Kusano Ryujiro Interview



Photography: Sasai Takamasa
Translation: Pepijn Boomgaard

Kusano Ryujiro

Born in Nagasaki prefecture in 1995. Went to Nagasaki Seiryo High School and the National Institute of Fitness and Sports in Kanoya. After graduation, he joined the Osaka Prefectural Police Department. His achievements include participating in the All Japan Championship twice and making it to the final 16, winning the team division at the All Japan Police Tournament and placing 2nd three times, winning the All Japan Interprefecture Tournament, and winning the National Sports Festival (Kokutai). Kendo 5th Dan.

A fateful phone call
The pressure of being a member of the Japanese team

On April 3, 2024, the Japanese team for the World Kendo Championships was announced at a press conference held at the Japan Sports Association Press Conference Room. Out of the ten male members, five will be participating for the first time. One of them is Kusano Ryujiro, the team’s only Jodan player.

“Before the press conference, I received a phone call from the coach. He told me that I had been selected for the team, and that we should represent the flag of Japan together with resolution. I was happy to hear these words.”

The All Japan Kendo Federation Training Camp starts with more than 30 athletes, who are then carefully sifted through and reduced to 10. They were selected through a rigorous internal selection process that included a round-robin league competition. “It was my goal to become a member of the national team, so I felt relieved. However, at the same time I felt the weight of representing Japan. This will be my first time fighting for my country. I am looking forward to it.”

The first time he was invited to the training camp was when he was still a student at the National Institute of Fitness and Sports in Kanoya. “I participated in a practice match with the candidates, and they must have thought that I was a good player. I was invited to join the next training camp. The first time I went there, I was surrounded by players I admired and was very impressed. Since I was invited, I wanted to do my best, but I think that my resolve as a member of the national team was still weak.”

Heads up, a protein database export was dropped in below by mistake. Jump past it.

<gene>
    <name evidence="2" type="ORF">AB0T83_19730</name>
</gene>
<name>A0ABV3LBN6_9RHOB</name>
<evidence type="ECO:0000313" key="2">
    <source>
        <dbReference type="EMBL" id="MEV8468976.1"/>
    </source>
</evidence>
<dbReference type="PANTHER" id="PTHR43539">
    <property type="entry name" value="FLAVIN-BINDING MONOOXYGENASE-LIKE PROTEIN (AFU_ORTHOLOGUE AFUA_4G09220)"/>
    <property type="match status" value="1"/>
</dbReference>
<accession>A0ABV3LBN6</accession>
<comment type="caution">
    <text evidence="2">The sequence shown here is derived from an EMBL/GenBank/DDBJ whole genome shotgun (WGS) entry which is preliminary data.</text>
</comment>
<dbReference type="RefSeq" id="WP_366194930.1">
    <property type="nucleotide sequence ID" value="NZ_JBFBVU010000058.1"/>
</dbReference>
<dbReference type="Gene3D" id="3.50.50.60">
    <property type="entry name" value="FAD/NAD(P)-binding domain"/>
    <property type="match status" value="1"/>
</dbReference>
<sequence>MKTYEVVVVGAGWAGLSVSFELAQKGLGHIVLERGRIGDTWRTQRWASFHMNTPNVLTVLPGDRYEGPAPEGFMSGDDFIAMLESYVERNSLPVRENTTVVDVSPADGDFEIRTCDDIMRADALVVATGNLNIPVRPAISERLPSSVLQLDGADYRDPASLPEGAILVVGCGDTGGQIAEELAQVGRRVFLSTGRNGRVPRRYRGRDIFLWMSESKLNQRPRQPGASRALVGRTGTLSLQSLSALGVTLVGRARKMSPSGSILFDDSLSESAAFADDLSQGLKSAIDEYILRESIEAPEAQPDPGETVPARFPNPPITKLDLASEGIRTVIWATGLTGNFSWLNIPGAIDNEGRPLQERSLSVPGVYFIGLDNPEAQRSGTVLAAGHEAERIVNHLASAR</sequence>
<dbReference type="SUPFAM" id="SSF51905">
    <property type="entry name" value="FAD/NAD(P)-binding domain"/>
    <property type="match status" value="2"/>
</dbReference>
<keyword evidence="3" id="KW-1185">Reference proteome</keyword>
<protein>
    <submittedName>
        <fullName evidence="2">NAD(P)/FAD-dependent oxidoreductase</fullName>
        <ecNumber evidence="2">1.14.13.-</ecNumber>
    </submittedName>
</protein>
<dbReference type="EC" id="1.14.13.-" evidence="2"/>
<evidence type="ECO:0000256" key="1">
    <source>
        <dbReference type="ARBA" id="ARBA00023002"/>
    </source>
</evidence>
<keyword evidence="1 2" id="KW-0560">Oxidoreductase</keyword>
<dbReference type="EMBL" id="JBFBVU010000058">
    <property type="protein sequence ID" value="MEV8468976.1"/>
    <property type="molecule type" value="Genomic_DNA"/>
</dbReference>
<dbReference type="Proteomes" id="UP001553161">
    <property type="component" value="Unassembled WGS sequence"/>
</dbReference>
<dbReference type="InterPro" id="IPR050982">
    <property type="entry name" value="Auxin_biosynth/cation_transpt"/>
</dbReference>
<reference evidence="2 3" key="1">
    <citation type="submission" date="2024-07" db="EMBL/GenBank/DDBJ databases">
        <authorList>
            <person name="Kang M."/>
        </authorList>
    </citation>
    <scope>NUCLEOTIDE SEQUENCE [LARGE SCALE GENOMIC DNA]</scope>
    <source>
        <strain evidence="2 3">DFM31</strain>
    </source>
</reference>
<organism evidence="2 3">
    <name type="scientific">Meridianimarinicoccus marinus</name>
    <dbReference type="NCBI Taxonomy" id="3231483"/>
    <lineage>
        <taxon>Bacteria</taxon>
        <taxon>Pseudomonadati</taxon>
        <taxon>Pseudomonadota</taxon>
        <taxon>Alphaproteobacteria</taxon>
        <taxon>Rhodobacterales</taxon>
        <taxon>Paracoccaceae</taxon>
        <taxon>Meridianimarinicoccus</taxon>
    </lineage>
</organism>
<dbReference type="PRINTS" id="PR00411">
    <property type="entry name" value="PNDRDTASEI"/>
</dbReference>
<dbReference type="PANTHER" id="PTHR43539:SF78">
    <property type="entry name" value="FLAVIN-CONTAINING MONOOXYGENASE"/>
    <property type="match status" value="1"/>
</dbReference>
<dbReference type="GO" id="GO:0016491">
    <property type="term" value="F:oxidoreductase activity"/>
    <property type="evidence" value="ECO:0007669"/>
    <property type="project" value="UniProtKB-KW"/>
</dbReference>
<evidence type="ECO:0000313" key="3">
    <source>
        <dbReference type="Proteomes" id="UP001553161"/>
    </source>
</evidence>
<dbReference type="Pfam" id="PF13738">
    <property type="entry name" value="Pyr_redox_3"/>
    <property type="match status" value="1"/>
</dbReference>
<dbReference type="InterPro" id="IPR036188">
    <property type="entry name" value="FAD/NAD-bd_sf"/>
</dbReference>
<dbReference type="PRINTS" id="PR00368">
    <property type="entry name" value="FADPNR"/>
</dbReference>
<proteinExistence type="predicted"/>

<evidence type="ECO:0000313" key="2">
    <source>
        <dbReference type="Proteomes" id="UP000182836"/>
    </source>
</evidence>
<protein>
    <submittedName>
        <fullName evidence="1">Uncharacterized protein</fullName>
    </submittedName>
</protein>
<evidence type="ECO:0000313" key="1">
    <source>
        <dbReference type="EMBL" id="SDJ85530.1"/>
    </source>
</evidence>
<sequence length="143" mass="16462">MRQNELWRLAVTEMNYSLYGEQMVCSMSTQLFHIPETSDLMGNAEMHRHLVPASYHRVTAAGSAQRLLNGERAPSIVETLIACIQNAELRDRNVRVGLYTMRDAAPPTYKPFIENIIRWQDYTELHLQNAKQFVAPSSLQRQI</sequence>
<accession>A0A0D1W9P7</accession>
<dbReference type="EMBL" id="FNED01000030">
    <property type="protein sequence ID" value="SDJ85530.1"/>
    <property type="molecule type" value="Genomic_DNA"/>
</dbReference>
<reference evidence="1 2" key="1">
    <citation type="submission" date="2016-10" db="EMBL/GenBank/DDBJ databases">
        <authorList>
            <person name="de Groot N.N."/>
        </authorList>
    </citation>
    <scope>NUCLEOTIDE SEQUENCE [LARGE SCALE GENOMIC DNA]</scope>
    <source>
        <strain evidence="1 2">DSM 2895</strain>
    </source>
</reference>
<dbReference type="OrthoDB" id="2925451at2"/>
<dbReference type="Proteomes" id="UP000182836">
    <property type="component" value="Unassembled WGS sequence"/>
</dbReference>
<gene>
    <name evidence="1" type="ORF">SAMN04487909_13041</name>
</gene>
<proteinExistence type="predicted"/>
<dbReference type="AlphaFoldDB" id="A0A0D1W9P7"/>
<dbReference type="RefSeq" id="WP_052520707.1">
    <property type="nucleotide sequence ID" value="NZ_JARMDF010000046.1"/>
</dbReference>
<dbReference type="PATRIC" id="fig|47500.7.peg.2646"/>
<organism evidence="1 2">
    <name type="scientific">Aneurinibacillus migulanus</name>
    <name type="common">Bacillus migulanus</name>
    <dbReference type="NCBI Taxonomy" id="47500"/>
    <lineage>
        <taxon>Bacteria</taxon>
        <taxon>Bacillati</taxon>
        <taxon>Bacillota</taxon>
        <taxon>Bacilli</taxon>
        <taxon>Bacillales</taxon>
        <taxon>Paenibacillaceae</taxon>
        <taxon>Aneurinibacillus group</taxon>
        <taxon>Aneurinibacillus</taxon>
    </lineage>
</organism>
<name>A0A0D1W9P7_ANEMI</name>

Although he was not selected for the 2018 World Championships, he was able to gain experience and increase his determination as a member of the Osaka Prefectural Police and winning the All Japan Police Tournament. “I’m the only Jodan player selected for this tournament. My main goal is to win the title, but I also feel like it’s a good chance to show Japanese Jodan to the world. I hope they will be impressed. Of course I’m looking forward to the matches, but I’m also excited about sharing the Shiajo with people from all over the world.” Jordan is said to be the Kamae of fire. It places the emphasis on attack while exposing the Do and Tsuki to the opponent. It is necessary to overcome the risk of being struck and to have the resolution to commit to a strike.

“I don’t know if I can put the teaching of the Kamae of fire into practice, but I am someone who is able to boldly fight when the match is on the line. I think that is one of my strengths.”

Kusano sees himself as someone who is strong in real matches. “Attitude is important. I’m not that strong in practice matches, but when it comes to the real things, I get fired up. Maybe it’s because I feel that it’s no use worrying, I just have to do it.”

Breakthrough at the Osaka Prefectural Police

Kusano says that his experience at the Osaka Prefectural Police was a major factor in securing a place in the national team. “I think training in Osaka was very influential. There are many teachers and seniors who are successful at both the national and international level, and there is an atmosphere at the Tokuren in which we are able to seriously practice with each other every day.”

The Osaka Prefectural Police Department has many top-level players, and is strong enough to compete to be number one in Japan. This high level is supported by a high quality and quantity of training. Kusano recalls how in the early days of his career, he struggled to keep up with the training. His days consisted of training, going home, and sleeping.

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